From its earliest days in the 1860′s, the City of Jordan has been synonymous with the finest quality beer.
Frank Nicolin built the first building on this site in 1867. This was the 2nd brewery he built in Jordan. The first one, built in 1861, is no longer standing.
Frank Nicolin sold the Brewery to Sebastian Gehring and Frank Paier in 1867. Doug Hoverson writes in his book“Land of Amber Waters: The History Of Brewing In Minnesota”―the definitive guide to brewing in Minnesota―that by 1879, the brewery was the largest between August Schell’s New Ulm brewery and the Twin Cities.
Peter Schutz and William Kaiser purchased the brewery in 1885 and continued to upgrade by replacing buildings and adding bottling. When Kaiser fell ill in 1902, he sold his shares to Peter Hilgers, forming the Schutz & Hilgers City Brewery.
According to Hoverson, Hilgers “brought renewed vitality to the enterprise. Through the force of Hilgers’ salesmanship, the brewery took the lead in developing a park and pavilion across
the highway, wired the brewery for electricity and increased business.” There are newspaper reports of Hilgers’ visits to his local accounts on his horse-drawn beer sleigh.
The brewery flourished until it was closed in 1918 with Prohibition looming, and the building became a hatchery where eggs were stored in the caves. It was renovated and reopened in 1934 as the Schutz & Hilgers Jordan Brewery.
Hoverson writes, “The brewery was ready to host an open house to celebrate the return of locally brewed beer to Jordan. The new product was advertised as being lower in hops than the pre-Prohibition brew, and it quickly became popular … at the high point, Jordan Beer, Natural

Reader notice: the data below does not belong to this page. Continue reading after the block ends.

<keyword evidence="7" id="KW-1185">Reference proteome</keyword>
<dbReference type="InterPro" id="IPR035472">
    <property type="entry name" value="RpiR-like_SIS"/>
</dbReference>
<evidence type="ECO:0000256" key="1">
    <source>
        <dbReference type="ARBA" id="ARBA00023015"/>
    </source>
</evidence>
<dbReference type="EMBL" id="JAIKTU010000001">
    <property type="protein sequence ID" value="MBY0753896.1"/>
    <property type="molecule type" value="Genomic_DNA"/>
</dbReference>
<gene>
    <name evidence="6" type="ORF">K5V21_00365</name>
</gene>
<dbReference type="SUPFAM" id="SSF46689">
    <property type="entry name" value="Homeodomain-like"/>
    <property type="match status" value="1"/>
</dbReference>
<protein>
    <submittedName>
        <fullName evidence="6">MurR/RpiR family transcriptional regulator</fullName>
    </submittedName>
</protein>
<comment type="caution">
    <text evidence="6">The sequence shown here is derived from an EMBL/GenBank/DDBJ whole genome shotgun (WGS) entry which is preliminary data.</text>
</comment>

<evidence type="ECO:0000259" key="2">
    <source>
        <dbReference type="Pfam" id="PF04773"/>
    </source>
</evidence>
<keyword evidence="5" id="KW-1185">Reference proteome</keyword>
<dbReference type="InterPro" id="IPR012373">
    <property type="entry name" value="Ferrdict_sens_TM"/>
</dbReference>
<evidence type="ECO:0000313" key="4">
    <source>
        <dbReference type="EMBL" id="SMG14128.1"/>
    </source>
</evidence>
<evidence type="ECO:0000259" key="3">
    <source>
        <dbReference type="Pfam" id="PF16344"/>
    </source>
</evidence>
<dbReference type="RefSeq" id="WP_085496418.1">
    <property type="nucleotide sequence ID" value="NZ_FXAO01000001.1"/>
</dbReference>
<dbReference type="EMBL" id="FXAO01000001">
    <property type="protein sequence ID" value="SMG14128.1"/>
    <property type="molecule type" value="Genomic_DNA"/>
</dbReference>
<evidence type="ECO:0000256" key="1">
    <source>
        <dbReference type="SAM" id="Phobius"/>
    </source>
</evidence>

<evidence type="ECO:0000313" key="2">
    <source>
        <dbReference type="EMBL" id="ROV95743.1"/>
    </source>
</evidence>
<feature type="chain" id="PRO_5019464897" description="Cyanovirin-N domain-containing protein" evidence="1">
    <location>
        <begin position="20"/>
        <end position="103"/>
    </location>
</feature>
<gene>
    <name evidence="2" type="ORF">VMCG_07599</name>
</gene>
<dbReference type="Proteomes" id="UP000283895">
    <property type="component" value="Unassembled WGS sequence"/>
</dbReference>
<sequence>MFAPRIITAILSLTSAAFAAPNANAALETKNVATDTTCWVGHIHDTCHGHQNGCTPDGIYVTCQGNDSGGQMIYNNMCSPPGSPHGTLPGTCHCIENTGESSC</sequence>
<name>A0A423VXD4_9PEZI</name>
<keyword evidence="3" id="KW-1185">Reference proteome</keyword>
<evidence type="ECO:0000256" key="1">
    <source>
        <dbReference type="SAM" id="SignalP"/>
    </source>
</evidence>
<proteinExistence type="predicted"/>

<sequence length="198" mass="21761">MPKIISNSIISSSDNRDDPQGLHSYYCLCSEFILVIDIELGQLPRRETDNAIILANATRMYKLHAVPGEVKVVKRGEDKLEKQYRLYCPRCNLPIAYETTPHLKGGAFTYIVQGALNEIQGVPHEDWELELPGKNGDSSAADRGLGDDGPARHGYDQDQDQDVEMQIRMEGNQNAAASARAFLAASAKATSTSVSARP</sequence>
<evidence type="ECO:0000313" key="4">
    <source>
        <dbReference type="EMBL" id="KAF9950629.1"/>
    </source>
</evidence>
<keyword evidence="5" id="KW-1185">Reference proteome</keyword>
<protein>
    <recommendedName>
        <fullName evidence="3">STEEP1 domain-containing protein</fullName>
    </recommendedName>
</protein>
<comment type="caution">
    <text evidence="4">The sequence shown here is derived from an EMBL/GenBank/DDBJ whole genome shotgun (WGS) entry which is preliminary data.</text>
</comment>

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Product Beer and Old Style Brew (were) distributed in seven states in addition to Minnesota.”
During World War II, the brewery was purchased by the A-1 Brewing Company of Arizona to obtain its grain allocation, and then was sold to the Mankato Brewing Company , looking to increase that company’s production. Extensive upgrades to the Jordan plant―which by then produced only Jordan and Kato beers―nearly bankrupted Mankato Brewing, and they closed the Jordan Brewery in 1949.
Jordan Beer continued to be brewed in the ‘50s and ‘60s in Mankato and Chicago, and the Jordan Brewery’s caves were used once again to warehouse eggs until the brewery was gutted by fire in 1954.
It languished for years as the “Jordan Brewery Ruins” until Gail Andersen purchased it in 1972 in a tax delinquent auction―she was the only bidder. She took on partners, began cleaning up debris, and eventually, sold her share of the property in 1980. Subsequently, no improvements were made to the property and it languished once again. When the City of Jordan announced plans to demolish the property in 1990, Gail Andersen stepped in and repurchased the property.
She immediately brought in architects, engineers and local tradesmen to completely renovate the property. By 1993, Gail had transformed the building into magnificent apartments on the upper floors and commercial space on the first floor. With the renovation of the brewery complete, she moved two historic Jordan
houses onto the property. These houses belonged to the original banker and lawyer in town.
Gail’s daughter, Sally Lee, and son-in-law, Jon Lee, managed the property from 2000 to 2011. During this time, they renovated the yellow house on the north side of the property. That building now houses a chiropractor on the first floor and an apartment on the second floor. The house on the south side of the brewery, currently used for storage, sits on top of the brewery’s bottling house.
In 2011, Barbara Lee and Kevin Breeggemann bought the property and spent two years pursuing their goal of seeing beer brewed in these historic walls. The Roets Family is excited to begin this partnership and bring the Craft of Brewing back to the City of Jordan and the historic Jordan Brewery, firing up the brew kettles once again, 65 years since beer was last brewed here and almost 80 years to the day when it was reopened after Prohibition.